Mining networks of human contact with wearable sensors
Due to the development of sensors of various types and the use
of digital media and computational devices, we increasingly leave digital
traces of our daily activities. The scale at which such data can be
gathered and analyzed affords a novel, data-driven approach in the
investigation of various aspects of human behavior. In this talk, I will
focus on the research done within the SocioPatterns project
(www.sociopatterns.org), in which we have developed the
SocioPatterns sensing platform to obtain longitudinal datasets on
face-to-face contact events between individuals in a variety of contexts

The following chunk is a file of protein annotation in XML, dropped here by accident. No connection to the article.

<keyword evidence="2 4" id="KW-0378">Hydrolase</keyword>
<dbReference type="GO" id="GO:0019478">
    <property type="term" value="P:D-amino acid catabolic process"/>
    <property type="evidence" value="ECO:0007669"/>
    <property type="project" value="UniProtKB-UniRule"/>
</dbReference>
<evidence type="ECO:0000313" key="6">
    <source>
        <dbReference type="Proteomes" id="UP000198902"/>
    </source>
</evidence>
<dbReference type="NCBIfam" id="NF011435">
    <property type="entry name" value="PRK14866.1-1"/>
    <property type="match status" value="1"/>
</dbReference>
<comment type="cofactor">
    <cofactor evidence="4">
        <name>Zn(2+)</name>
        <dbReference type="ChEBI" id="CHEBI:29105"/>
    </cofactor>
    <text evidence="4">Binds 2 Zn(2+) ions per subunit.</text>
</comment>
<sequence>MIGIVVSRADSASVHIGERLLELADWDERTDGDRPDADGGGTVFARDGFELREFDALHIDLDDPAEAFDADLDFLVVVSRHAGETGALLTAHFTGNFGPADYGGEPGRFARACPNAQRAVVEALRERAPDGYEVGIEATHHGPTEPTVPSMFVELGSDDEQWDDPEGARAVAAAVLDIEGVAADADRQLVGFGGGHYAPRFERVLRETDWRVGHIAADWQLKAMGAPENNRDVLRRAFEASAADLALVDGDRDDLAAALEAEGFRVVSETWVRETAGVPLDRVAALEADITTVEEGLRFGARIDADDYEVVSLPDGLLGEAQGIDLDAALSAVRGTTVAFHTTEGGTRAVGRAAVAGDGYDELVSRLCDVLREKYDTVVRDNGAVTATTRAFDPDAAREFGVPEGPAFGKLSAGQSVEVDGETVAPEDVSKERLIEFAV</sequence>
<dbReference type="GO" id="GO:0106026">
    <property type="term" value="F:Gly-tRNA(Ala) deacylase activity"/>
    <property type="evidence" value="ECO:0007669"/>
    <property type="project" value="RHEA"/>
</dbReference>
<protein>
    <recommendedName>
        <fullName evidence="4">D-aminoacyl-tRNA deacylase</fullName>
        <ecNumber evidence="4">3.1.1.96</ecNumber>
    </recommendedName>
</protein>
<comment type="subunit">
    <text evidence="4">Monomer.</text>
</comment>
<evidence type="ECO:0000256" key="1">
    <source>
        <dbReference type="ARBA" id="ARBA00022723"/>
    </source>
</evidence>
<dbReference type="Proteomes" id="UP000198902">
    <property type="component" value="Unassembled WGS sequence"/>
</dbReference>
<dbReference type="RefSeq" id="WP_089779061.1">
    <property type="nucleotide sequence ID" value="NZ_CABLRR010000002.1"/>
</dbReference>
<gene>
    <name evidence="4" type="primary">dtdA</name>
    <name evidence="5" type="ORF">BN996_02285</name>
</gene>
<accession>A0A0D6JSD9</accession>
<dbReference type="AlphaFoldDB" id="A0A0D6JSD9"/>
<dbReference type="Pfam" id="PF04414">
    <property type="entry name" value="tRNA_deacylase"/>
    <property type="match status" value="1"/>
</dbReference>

ranging from scientific conferences to museum, school or hospitals. I will
describe some properties of the gathered datasets, which reveal interesting
similarities and differences of human interaction patterns across contexts.
The collected data can also inform epidemiologcal models by giving access
to contact matrices and contact networks. I will also show an example of
data-driven simulation of an epidemic spreading phenomenon.